# Merge Sort

Merge sort is a popular sorting algorithm which uses divide and conquer algorithm. Consider an array A to be sorted. We divide the array A into two parts and sort them individually. The heart of the Merge Sort is a procedure called Merge. Let’s see the Merge procedure first and then we will use Merge as a subroutine to implement Merge Sort algorithm.

## Merge Procedure Here sub-array_1 `A[p,q]` and sub-array-2 `A[q+1,r]` are sorted individually and we want to sort them as a whole.

• `Len1 = q-p+1` and `Len2 = r-q`
• Create two separate lists of sizes of `Len1+1` and `Len2+1`
• Copy the two sorted part of the arrays into the lists
• Add infinity to the end of both lists (the maximum number the data structure can support)
• Take 3 pointers `i`, `j`, `k` where `i` & `j` point to first elements of both the lists and `k` points to the first element of the original array `A` • Now we will fill the array `A`(basically overwrite) in a sorted manner.
• Compare the elements at `i` and `j`. Whichever is smaller (say `i`), copy its value to `kth` index in array `A` and then increment pointers `k` and `i` (we considered `ele(i) <ele(j)`).
• We repeat the above process till `k` does not reach the end of the array `A`.
• Compare `(1,2)` and then increment `i` and `k` • Compare `(5,2)` and then increment `j` and `k` • Compare `(5,4)` and then increment `j` and `k` • Compare `(5,6)` and then increment `i` and `k` • Compare `(7,6)` and then increment `j` and `k` • Compare `(7,9)` and then increment `i` and `k` • Compare `(8,9)` and then increment `i` and `k` • Compare `(inf,9)` and then increment `j` and `k` • Thus by the end of the Merge procedure the two individually sorted sub_array gets sorted as a whole in the original array A

## Psuedo code for Merge Sort procedure

``````Merge(A, p, q, r) {
// Consider all arrays as 1-indexed arrays
n1 = q - p + 1
n2 = r - p
let Left[1.......n1 + 1] and Right[1.........n2 + 1] be two new arrays
for (i = 1 to n1) // to copy the first sorted list into array Left "O(N / 2)"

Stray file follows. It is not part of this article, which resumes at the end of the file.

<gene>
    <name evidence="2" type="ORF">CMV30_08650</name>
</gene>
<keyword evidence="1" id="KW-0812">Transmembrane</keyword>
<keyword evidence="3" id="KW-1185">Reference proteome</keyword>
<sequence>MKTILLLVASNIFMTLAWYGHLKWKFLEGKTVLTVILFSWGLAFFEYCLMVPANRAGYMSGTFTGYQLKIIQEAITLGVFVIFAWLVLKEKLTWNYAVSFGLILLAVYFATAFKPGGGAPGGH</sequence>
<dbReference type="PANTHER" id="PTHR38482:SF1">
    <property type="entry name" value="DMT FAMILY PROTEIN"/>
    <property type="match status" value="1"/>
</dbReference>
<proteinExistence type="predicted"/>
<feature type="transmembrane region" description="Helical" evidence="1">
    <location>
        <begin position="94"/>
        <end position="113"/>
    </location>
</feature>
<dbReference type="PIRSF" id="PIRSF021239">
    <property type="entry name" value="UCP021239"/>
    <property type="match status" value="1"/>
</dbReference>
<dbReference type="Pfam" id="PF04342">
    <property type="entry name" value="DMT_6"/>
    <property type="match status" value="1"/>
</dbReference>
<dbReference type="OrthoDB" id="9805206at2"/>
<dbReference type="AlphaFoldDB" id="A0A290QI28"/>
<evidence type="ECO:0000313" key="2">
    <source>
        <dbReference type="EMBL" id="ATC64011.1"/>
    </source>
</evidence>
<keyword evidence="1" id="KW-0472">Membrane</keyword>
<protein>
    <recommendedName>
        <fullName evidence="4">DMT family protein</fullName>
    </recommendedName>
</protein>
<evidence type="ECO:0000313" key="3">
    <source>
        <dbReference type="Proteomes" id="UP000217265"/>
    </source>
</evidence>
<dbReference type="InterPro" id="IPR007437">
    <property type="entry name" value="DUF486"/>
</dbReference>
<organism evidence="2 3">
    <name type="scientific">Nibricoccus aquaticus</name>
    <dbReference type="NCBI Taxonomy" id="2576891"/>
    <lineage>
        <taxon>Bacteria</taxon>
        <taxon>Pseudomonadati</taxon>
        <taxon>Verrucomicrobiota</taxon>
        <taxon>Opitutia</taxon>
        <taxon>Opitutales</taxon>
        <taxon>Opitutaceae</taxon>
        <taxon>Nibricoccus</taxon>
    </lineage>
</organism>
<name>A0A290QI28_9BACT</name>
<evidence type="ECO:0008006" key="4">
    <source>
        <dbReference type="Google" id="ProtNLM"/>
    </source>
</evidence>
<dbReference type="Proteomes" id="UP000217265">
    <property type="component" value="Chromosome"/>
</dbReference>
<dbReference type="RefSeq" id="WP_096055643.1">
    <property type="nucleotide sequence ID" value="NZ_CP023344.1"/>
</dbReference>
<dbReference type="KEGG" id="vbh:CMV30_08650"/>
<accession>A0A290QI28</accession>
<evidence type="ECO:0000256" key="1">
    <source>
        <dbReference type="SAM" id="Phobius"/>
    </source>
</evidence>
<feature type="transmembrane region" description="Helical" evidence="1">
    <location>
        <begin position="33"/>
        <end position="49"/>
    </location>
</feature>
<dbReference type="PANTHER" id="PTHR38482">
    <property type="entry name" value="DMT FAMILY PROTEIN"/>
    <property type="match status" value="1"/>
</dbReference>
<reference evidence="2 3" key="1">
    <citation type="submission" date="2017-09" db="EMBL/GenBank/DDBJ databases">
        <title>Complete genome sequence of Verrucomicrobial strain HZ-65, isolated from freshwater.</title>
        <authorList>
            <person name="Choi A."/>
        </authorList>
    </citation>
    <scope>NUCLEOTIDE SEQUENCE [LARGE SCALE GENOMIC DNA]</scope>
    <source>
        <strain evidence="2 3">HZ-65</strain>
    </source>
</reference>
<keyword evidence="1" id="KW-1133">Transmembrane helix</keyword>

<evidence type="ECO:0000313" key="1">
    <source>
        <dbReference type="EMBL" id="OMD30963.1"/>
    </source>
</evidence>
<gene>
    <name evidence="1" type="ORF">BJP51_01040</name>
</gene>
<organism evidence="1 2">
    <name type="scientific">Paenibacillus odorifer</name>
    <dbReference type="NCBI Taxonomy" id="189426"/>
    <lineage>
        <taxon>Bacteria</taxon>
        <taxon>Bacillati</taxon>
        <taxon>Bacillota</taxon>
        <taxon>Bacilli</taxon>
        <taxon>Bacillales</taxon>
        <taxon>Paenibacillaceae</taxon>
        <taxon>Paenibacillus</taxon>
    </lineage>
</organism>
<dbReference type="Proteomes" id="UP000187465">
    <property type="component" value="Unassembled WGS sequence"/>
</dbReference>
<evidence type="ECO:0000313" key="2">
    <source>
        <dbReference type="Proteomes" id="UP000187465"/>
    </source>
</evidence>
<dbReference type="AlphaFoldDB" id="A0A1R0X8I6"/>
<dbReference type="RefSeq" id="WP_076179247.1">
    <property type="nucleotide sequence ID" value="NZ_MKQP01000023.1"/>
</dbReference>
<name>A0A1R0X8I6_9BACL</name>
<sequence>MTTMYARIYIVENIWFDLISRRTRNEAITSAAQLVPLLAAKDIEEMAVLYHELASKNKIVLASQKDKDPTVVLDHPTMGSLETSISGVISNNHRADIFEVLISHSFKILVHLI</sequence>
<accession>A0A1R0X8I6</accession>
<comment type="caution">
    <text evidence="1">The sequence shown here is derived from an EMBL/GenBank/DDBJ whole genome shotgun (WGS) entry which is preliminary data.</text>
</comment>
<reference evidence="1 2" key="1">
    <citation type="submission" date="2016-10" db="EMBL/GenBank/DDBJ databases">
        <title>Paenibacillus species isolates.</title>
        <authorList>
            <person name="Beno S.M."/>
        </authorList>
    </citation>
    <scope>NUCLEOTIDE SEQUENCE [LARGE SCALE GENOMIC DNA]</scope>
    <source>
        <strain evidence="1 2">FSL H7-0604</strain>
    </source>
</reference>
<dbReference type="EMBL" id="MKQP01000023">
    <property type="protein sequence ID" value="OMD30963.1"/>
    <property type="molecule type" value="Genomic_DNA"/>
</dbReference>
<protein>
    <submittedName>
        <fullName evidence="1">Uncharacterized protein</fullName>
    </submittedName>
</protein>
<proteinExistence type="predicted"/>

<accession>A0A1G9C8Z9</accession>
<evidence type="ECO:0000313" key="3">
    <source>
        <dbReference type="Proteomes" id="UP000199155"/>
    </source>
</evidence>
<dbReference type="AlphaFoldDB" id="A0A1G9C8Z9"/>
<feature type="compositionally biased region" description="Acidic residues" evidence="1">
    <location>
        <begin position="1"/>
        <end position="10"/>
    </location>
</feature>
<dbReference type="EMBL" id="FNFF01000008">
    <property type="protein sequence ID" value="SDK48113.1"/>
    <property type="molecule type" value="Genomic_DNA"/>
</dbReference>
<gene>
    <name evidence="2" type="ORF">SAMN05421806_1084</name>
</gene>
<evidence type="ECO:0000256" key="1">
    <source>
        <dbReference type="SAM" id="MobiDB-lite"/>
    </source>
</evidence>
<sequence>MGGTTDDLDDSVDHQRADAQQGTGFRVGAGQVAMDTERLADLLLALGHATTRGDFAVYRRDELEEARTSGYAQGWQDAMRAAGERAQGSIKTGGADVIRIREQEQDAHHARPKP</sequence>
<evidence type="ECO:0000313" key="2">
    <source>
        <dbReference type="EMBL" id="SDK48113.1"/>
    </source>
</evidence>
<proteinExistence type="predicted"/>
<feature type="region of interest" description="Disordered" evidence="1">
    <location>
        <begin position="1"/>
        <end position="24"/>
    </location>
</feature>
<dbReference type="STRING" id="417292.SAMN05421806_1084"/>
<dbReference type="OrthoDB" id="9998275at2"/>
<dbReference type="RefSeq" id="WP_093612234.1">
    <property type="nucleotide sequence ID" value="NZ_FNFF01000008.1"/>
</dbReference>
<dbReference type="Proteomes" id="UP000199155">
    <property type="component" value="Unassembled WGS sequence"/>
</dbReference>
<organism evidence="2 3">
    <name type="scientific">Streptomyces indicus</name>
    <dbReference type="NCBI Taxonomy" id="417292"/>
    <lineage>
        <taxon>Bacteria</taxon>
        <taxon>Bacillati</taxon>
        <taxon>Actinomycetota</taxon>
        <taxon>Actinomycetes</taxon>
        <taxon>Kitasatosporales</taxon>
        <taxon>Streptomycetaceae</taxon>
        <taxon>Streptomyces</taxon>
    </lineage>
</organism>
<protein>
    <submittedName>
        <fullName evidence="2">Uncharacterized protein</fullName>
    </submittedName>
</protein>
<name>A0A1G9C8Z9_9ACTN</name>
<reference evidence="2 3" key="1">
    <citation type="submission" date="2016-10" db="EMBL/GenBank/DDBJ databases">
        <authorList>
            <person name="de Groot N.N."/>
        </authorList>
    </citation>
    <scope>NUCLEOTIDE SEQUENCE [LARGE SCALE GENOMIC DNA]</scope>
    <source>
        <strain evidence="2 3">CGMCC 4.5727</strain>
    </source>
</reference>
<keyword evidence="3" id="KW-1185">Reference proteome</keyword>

{
Left[i] = A[p + i - 1]
}
for (j = 1 to n2) // to copy the second sorted list into array Right "O(N / 2)"
{
Right[i] = A[q + j]
}
Left[n1 + 1] = inf
Right[n2 + 1] = inf
i = 1, j = 1
for (k = p to r) { // "O(N / 2)"
if (Left[i] <= Right[j]) {
A[k] = Left[j]
i++
}
else {
A[k] = Right[j]
j++
}
k++
}
}``````

### Time complexity of merge procedure

time taken = O(n/2 + n/2 + n) = `O(n)`

### Space complexity of merge procedure:

extra space = O(n/2 + n/2) // for two extra arrays Left and Right = `O(n)`
Now, we have an array `A` consisting on `n` elements. Let `T(n)` be the time required to sort the array.

## Psuedo code for Merge sort

``````Merge_sort(A, p, r) {
if (p < r) {
q = floor((p + r) / 2)  // find the mid point
Merge_sort(A, p, q)     // T(n / 2)
Merge_sort(A, q + 1, r) // T(n / 2)
Merge(A, p, q, r)       // T(n)
}
}``````

### Time complexity of merge sort

`T(n)` = time taken to sort n sized array
We divided the array into two `n/2` sized array and sorted them individually.
So, time taken to sort those two sub arrays = T(n/2) + T(n/2) = `2T(n/2)`
Merging the two arrays of size `n/2` into an array of size n requires calling of the merge procedure which requires a time of `O(n)`
So, we come to the following recursive equation: `T(n) = 2*T(n/2) + O(n)`
Using Master’s theorem, we get `T(n) = O(n.logn)`

## Recursive tree

• Consider an array with 6 elements. The array is `1-indexed`, thus `p=1` and `r=6`. Let MS represent the Merge_sort function and Merge as usual represents our Merge function.
• We see that the total number of function call here is 16.
• The height of the tree is `floor(log2n) + 1`. Substitute `n = 6`, we get four levels as shown ## Space complexity of merge sort

• We don’t consider the space required for variables `p`, `q`, `r`, `i`, `j` as they require constant space. The input array is already given. Thus, it is not considered in the extra space required category.
• The procedure Merge requires two new lists of size `n/2` every time it is called on an array of size `n`. Instead of creating two list space every time, we can use as a global array of `O(n)` space for copying of elements. It can be used by every call to procedure Merge one by one.
(1) Thus space required for Merge is `O(n)`
• The other extra space used during merge sort is the stack space for recursive function calls. Now in our example, for `n=6`, the number of function calls was 16
• But, do we really need a stack with 16 activation records entries? Turns out, we don’t really need a stack of height 16.
• All the function calls in the same level in the recursion tree ocuupy the same cell of the stack. Thus we have a stack of height equal to the height of the tree.
Height of stack = Height of the recursive tree

• For n sized array
• Number of levels = floor(log2n) + 1
• Assume each cell of stack( Activation record) is ok size k.
• (2) Stack Size = (floor(log2n) + 1)*k = O(k*log2n) = `O(log2n)`
• From (1) and (2)
• Space Complexity = n + log2n = `O(n)`

### Note

• Merge sort falls under the category of out-of-place sorting algorithm since we need extra space for sorting (extra space is needed in the merge procedure, thus it is not in-place)
• Merge sort is a stable sorting algorithm as the algorithm used in our pseudo code doesn’t change the relative position of same valued elements